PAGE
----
West Virginia DOH Saves Taxpayer Money with Alternate Bidding for Repaving Projects
RICHMOND, Va., May 28 /PRNewswire-USNewswire/ — This weekend, millions of travelers will take to U.S. highways to begin the unofficial start of summer. Few of these drivers and their passengers will pause to consider the road they are driving on — unless they run over a pothole or get slowed down by a construction project. But every trekker should pay close attention since, as taxpayers, they foot the bill for highway repaving projects. The State of West Virginia has been addressing the cost issues in its roadway projects by using alternate design and alternate bidding of its contracts.
By allowing alternate bidding, the West Virginia Department of Highways (WVDOH) now considers both concrete and asphalt for its paving materials as opposed to just specifying and designing in one material. This fosters even more competition and, over the last 36 months, six out of seven WVDOH projects were awarded to concrete when bid as an alternate to asphalt. The taxpayers of West Virginia have saved $9,800,000 on the last four jobs bid alone.
“This trend is all about projects being bid with alternatives,” says Robert Long Jr., Executive Director for the American Concrete Pavement Association’s (ACPA) Mid-Atlantic Chapter located in Richmond, VA. “At one time, these projects would have all been designed and bid in just one material, like asphalt.” The new process bids were all first cost comparisons – equivalent designs with no life cost adjustments.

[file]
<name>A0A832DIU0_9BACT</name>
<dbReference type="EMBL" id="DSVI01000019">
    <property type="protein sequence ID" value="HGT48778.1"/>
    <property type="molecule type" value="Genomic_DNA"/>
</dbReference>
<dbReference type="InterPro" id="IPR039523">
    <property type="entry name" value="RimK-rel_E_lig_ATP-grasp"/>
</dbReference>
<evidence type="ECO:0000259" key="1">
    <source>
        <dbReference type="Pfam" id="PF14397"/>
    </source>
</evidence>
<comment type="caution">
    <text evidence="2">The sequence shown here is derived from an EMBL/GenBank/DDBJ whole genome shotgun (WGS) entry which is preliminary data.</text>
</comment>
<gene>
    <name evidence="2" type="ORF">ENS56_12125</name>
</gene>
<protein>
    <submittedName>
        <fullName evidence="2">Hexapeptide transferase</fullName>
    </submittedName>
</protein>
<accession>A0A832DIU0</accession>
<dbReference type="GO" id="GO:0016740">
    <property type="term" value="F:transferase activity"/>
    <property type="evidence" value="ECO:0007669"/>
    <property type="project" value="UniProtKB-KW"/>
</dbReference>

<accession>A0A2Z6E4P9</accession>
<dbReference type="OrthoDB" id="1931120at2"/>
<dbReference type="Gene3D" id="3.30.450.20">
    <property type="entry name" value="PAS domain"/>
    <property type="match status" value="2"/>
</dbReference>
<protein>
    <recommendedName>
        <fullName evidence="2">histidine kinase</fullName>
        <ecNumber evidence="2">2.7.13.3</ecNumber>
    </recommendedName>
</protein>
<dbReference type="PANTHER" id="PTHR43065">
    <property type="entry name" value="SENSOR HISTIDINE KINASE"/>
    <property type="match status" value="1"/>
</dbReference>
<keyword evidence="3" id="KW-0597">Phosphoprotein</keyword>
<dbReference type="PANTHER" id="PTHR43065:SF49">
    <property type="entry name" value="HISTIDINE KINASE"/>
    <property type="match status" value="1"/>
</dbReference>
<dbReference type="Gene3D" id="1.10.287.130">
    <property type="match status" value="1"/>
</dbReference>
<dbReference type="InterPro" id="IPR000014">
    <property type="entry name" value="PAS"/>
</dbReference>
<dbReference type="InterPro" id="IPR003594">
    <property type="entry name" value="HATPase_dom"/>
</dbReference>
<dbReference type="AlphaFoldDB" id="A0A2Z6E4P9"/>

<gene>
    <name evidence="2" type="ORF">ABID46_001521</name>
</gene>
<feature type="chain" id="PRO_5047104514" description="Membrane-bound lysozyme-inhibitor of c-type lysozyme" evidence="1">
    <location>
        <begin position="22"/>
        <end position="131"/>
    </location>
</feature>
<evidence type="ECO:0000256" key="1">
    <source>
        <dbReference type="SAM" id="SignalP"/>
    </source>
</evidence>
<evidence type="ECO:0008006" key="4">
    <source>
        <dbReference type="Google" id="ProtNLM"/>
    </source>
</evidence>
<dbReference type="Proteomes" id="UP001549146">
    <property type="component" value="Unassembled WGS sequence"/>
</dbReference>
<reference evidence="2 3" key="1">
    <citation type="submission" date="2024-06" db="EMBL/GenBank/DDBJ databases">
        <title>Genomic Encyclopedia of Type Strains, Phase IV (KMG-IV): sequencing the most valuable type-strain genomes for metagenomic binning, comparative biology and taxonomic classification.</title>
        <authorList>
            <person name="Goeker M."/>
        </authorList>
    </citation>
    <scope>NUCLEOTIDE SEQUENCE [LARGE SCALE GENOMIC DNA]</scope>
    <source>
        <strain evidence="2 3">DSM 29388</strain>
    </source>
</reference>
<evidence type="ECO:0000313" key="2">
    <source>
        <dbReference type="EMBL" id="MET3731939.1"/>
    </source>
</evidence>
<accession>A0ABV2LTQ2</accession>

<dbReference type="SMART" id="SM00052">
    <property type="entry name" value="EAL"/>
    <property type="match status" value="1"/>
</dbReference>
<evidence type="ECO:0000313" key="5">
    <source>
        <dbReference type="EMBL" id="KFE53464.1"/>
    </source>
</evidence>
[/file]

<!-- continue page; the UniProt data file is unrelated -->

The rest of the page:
Other state departments of transportation are considering the use of alternate design/alternate bidding including the Virginia Department of Transportation and the Maryland State Highway Administration. “In the long run,” says Long, “the taxpayers of each state are the beneficiaries of the new bidding process.” Consequently, because the jobs that are bid successfully are more economical, the expectation is that more projects will be let and therefore more roads will be improved and utilized.
Working in partnership with its members in Virginia, West Virginia, Maryland, Delaware and the District of Columbia, the Mid-Atlantic Chapter of the ACPA promotes quality concrete pavements in the region by educating specifiers, legislators and government officials about the benefits of the locally manufactured, environmentally responsible, safe, and cost-effective pavement investment.
CONTACT: Mary Beth Kramer
SOURCE American Concrete Pavement Association